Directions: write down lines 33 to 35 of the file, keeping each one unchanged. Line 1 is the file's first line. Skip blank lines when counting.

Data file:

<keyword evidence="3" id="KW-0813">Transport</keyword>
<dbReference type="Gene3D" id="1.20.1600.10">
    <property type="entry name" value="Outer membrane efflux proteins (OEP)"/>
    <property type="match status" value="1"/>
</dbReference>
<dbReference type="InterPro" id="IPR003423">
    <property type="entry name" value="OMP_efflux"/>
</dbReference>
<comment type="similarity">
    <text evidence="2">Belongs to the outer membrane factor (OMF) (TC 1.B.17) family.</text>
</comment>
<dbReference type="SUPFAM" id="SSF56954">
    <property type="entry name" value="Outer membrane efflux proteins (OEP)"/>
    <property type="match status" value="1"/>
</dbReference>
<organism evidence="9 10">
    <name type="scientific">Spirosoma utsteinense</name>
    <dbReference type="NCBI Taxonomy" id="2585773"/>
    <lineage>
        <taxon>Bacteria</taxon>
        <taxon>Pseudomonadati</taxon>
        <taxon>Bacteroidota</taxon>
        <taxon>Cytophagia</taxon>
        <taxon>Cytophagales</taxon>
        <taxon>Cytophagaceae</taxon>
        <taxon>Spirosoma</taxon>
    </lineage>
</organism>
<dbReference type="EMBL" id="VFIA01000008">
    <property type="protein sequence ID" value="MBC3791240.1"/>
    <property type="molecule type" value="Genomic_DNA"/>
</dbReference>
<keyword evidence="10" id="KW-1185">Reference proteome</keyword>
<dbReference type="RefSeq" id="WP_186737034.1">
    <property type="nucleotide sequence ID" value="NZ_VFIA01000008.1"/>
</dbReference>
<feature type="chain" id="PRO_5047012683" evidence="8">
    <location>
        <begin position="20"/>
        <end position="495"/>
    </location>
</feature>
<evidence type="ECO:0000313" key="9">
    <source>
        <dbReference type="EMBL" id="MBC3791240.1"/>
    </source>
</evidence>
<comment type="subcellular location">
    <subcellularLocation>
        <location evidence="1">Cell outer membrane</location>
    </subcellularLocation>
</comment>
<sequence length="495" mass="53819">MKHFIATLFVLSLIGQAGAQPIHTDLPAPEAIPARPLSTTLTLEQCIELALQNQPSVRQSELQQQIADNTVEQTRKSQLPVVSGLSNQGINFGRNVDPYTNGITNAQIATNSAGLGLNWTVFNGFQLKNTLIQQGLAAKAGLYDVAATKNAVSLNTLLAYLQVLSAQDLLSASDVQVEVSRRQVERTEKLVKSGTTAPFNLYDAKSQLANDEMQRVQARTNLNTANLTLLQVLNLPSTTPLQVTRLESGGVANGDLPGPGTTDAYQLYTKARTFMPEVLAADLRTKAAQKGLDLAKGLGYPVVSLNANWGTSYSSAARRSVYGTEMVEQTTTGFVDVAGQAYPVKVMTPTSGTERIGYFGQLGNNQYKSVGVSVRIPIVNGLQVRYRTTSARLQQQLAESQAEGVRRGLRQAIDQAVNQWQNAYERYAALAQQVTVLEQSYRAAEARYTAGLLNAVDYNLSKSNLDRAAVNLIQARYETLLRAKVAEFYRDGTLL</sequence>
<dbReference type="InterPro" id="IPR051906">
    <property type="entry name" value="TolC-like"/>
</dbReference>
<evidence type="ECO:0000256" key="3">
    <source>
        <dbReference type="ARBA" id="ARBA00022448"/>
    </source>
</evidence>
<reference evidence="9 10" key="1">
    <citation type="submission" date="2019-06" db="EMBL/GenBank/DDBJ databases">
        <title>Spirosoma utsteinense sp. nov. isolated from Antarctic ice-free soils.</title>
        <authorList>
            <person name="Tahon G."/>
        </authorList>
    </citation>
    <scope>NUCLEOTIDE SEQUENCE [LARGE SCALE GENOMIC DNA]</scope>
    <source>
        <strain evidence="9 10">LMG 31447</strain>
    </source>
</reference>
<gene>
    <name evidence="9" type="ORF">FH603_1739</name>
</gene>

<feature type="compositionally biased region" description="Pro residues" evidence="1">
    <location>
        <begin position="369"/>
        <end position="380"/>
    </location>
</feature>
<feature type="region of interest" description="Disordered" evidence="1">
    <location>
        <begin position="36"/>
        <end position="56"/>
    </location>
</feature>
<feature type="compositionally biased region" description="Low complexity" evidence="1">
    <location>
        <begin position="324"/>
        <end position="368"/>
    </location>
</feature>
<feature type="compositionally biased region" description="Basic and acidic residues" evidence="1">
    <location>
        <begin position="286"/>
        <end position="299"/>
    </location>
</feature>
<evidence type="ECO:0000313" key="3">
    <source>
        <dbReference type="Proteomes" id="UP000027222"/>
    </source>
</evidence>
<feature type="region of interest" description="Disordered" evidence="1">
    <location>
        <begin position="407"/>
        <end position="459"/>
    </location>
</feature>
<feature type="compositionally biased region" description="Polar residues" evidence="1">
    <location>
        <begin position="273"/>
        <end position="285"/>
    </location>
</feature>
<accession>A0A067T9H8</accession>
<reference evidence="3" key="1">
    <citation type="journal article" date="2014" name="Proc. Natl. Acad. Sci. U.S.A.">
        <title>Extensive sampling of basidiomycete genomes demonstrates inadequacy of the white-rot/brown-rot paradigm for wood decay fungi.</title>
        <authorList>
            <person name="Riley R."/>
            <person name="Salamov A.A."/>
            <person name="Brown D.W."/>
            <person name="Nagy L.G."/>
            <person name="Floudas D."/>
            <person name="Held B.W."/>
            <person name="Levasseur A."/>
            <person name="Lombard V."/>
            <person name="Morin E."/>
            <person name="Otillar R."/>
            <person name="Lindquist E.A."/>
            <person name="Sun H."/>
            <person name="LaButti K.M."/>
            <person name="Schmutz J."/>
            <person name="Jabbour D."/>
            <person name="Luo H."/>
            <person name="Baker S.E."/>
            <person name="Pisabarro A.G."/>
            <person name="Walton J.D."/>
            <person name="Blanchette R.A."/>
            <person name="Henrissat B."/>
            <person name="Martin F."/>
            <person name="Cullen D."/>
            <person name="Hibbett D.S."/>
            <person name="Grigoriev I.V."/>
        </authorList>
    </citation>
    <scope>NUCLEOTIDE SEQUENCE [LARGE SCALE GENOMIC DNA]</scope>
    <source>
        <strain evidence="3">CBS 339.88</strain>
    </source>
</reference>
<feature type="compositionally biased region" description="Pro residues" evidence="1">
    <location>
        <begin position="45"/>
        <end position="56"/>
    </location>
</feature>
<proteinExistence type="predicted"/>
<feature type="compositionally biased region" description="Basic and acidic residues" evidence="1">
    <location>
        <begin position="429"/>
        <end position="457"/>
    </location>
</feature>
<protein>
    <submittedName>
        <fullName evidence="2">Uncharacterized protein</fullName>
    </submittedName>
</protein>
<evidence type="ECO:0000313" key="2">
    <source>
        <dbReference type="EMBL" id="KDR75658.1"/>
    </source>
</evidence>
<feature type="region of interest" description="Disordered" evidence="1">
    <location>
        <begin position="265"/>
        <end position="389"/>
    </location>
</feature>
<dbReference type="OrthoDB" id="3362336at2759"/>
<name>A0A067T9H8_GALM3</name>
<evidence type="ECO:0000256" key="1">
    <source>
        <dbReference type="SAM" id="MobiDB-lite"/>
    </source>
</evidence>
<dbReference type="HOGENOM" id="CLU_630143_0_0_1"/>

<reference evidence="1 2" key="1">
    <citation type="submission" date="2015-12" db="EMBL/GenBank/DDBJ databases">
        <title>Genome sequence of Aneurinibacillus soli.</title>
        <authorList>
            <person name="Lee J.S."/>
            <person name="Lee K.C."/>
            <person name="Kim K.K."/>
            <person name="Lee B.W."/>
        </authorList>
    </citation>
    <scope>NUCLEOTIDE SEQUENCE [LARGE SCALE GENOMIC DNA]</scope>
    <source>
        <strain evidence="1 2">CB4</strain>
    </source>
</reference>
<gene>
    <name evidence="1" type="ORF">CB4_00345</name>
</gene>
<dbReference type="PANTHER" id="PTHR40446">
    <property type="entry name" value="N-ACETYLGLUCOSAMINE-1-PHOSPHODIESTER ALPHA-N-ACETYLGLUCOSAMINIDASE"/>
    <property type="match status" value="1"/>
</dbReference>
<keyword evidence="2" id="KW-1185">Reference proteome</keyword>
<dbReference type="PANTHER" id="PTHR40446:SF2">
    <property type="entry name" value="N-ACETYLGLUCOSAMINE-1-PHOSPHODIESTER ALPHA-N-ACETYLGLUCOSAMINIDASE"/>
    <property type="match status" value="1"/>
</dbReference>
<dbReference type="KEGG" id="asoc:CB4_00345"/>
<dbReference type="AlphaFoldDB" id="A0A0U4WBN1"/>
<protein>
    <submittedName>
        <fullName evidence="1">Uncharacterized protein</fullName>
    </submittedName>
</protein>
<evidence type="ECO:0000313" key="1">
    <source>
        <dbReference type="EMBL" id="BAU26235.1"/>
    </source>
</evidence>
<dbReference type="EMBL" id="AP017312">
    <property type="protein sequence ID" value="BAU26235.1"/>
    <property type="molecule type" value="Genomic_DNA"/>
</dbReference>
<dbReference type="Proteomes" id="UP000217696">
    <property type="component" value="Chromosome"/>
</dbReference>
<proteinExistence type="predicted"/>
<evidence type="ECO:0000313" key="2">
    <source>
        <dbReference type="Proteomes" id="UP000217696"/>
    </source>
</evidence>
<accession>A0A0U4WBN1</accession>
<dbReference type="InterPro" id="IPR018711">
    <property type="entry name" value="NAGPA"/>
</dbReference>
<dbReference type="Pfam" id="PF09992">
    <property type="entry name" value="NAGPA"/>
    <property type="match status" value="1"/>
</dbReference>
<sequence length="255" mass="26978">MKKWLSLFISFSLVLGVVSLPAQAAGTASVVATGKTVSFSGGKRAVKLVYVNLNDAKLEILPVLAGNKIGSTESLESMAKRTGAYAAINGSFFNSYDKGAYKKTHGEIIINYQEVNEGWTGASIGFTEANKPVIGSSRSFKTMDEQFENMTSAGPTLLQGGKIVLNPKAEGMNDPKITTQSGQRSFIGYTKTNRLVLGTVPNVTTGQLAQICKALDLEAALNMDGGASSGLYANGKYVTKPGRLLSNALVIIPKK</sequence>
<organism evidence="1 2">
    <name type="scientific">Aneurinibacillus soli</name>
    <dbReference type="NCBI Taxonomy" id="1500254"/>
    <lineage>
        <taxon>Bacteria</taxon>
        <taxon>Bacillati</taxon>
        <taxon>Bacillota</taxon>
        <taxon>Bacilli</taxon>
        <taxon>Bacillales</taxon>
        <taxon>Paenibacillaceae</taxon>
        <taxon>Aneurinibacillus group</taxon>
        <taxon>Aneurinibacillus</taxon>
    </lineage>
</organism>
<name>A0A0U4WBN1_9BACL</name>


<keyword evidence="10" id="KW-1185">Reference proteome</keyword>
<dbReference type="RefSeq" id="WP_186737034.1">
    <property type="nucleotide sequence ID" value="NZ_VFIA01000008.1"/>